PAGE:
However, past intentions to manage water effectively have often not been implemented (for example, Schedule 3 of the Flood and Water Management Act for mandatory use of SuDS or recommendations in the Pitt Review for discharge of surface water to public sewers) and it is therefore crucial that the Government makes good on these commitments.  Furthermore, there are areas where the Government must go further, in particular, to promote the uptake of property flood resilience measures in vulnerable homes, which is currently only being undertaken at a fraction of the pace required.

Finally, it should be recognised that flood and planning policy go hand-in-hand, given that new development can often exacerbate the risks from flooding, especially where this is located on the floodplainRisks to new development from flooding receives little attention in the Government’s current White Paper – Planning for the Future and this should be higher on the agenda.  We therefore recommend that both DEFRA and MHLCG own future policy statements on flooding, given how closely these two areas are linked.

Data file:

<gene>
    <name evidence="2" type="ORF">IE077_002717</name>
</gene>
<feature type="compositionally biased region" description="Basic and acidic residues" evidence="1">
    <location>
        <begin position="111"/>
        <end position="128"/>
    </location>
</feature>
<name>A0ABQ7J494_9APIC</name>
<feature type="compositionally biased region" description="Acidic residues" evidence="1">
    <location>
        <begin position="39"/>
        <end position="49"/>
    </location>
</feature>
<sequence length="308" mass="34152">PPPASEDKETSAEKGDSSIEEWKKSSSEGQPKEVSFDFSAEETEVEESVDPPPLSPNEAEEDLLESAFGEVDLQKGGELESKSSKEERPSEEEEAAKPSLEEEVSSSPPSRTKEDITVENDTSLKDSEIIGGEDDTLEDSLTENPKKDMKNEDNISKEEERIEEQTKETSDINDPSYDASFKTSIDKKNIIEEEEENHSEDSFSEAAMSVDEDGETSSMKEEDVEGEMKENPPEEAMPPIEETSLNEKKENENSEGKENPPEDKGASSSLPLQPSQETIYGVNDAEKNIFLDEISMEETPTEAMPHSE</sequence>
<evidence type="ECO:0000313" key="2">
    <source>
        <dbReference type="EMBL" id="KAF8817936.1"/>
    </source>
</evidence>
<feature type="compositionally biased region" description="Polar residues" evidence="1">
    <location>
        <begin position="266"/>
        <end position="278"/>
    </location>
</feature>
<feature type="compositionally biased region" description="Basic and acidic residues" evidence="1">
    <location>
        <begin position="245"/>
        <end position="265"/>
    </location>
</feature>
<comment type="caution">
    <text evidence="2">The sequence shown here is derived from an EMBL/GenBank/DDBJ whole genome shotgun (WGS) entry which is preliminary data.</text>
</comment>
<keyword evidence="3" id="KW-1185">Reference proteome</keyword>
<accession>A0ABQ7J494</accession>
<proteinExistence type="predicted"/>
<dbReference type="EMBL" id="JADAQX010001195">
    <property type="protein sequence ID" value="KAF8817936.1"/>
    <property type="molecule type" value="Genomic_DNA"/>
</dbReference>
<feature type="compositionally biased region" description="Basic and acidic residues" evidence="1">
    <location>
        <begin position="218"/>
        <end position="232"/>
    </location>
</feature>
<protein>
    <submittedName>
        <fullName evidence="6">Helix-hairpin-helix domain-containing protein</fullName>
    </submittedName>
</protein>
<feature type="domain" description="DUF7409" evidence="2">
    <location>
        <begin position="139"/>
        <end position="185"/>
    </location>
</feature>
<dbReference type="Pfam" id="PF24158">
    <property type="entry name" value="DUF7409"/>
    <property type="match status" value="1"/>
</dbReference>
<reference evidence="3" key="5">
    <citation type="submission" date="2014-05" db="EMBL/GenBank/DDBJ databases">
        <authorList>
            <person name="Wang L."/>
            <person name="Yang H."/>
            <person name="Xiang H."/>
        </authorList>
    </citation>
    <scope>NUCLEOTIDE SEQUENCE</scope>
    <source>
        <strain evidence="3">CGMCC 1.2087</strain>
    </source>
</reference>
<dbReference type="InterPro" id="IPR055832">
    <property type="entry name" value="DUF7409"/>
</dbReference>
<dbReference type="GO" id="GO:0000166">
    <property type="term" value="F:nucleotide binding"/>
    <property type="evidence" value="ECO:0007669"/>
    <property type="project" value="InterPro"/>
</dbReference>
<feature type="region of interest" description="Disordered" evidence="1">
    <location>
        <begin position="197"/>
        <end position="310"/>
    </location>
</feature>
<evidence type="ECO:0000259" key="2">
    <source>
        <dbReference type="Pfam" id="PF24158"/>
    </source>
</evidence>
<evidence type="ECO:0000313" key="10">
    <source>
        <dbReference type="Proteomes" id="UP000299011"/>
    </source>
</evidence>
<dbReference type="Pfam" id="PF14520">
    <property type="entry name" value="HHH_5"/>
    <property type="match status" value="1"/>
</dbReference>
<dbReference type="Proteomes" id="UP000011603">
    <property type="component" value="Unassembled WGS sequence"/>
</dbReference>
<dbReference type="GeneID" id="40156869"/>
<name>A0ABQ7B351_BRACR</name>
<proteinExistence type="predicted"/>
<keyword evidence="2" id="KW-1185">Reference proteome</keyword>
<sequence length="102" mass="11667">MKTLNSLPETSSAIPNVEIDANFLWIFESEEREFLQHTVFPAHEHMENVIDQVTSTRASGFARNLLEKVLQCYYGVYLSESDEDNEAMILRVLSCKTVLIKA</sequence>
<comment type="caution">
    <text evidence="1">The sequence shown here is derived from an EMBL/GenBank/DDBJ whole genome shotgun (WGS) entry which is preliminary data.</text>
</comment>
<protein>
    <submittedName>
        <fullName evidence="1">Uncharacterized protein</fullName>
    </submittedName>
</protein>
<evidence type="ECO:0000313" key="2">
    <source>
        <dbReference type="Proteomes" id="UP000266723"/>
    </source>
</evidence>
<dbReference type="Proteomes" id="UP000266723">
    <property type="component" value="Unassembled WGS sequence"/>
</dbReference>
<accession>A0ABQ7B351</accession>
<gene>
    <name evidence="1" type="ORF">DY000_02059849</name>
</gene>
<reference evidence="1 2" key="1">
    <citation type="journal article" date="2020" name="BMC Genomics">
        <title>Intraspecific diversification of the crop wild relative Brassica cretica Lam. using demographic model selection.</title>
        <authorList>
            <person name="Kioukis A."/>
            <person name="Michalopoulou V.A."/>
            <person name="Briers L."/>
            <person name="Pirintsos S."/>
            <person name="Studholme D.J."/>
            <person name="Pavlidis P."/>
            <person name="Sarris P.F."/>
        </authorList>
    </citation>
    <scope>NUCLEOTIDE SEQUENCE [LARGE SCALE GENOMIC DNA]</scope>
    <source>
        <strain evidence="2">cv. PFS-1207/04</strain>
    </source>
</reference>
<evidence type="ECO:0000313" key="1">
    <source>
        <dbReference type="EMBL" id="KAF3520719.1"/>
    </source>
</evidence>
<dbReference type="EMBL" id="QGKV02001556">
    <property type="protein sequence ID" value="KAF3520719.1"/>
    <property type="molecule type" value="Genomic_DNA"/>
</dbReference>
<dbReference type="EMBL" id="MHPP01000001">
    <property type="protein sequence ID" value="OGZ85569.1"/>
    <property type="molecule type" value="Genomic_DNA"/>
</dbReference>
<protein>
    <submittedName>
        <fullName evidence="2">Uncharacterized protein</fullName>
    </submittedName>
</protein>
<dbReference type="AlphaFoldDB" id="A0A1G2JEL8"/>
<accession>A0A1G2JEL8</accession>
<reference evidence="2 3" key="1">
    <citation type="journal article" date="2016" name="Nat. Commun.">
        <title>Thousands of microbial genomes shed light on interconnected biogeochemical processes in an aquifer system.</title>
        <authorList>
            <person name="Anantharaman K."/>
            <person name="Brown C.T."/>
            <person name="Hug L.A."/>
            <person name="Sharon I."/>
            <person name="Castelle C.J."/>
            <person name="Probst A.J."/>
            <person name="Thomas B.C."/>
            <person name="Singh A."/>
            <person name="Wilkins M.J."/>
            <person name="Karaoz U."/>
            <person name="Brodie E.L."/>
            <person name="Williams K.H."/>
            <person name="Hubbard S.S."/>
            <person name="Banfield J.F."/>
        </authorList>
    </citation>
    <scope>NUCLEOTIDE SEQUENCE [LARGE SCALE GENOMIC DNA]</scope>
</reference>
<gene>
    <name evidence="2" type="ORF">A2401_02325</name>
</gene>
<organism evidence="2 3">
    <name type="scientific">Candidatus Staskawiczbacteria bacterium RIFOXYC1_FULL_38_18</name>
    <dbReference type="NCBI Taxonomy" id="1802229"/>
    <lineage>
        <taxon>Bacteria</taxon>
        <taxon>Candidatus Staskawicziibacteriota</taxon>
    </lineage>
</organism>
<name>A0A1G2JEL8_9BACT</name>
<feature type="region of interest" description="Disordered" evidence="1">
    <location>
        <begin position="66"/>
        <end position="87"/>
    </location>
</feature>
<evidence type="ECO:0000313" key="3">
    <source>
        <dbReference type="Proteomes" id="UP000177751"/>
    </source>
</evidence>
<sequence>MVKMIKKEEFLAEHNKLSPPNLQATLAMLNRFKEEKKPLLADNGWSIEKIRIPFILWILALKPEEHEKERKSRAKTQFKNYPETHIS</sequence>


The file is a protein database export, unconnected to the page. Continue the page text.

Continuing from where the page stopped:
1. How effectively do the new Government policy statement and Environment Agency strategy meet the challenge posed by a changing climate?


Part I of the Government’s Policy Statement highlights the commitment within the 2020 budget for investment of £5.2 billion over six years for flood and coastal defences in England[1].  However, even including the additional £170 million announced recently, this falls short of the £1 billion per year estimated by the Environment Agency as the optimal, long term average level of investment[2]